This leads me to now. I think maybe that I had become a little bit complacent when it came to Universal Credit: nothing has happened to offend me in a few months and I thought that things would remain that way. I went into the job centre to hand in my latest fit note and was told that my payments had been stopped and that I was being sanctioned.

 

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I cried. A lot. The past month has been awful, I’ve been really unwell (more than normal) and the last thing I needed was finding out that my financial security was at risk. The person I saw at the job centre wasn’t able to reinstate my payments and was only able to tell me that it looked like I’d missed a phone call. I rang the Performance Centre and was told that my payments had been stopped because I’d missed a review phone call. Yes, I had missed a phone call, but I had also notified them that I was in hospital at the time of the phone call and therefore unable to take the call, and please could it be rearranged.

I then had to wait a week for the actual review phone call. There was me thinking that it would be to ask me if there had been any changes to my health etc but no, they wanted to know if I was still single (as a pringle, for what it’s worth) and if I had any savings or investments. My favourite part was when they asked me if I was receiving a World War Two pension. Dude, I wasn’t even alive then…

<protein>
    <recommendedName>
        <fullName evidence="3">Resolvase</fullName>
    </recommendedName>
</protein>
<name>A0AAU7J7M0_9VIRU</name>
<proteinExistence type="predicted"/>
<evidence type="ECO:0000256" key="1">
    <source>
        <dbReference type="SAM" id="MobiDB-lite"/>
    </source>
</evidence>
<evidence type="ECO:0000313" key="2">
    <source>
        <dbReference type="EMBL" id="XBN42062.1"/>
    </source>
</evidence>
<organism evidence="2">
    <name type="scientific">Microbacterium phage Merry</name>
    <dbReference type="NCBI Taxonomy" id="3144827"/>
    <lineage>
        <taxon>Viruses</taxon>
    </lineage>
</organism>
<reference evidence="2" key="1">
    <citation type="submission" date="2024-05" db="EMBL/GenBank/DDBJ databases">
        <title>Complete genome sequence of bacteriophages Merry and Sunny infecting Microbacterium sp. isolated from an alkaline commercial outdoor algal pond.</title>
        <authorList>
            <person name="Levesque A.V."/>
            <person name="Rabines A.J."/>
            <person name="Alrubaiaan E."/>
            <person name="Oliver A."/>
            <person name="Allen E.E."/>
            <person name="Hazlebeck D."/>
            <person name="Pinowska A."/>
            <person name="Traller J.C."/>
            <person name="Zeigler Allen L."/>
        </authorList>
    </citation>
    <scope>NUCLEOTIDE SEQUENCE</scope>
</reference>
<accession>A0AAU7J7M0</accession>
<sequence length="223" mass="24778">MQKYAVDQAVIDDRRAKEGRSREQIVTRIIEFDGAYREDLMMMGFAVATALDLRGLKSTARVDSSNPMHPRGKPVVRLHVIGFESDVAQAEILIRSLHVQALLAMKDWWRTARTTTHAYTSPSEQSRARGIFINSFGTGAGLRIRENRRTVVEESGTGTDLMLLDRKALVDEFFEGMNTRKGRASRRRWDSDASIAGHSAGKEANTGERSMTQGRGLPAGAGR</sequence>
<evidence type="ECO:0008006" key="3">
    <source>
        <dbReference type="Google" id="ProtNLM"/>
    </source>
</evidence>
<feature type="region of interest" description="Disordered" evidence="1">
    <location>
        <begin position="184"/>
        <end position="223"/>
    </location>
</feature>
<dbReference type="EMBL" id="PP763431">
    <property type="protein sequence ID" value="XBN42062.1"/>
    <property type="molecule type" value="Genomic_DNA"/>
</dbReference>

Whilst none of this is especially dramatic, it really knocked me. There isn’t one single aspect of Universal Credit that is easy to understand or logical. It baffles me that they have such poor customer service skills, when they are dealing with some of the most vulnerable people in society. There have been so many occasions over the past year when the process of Universal Credit has made me more unwell than I was already. It really seems like the government will jump upon the smallest thing as a reason to stop payments.

Until that changes, people will still be failed. They will still be struggling to pay rent and afford food. They will still feel penalised for being unwell and genuinely unable to work and I’m ashamed to live in a country whereby the government think that is okay.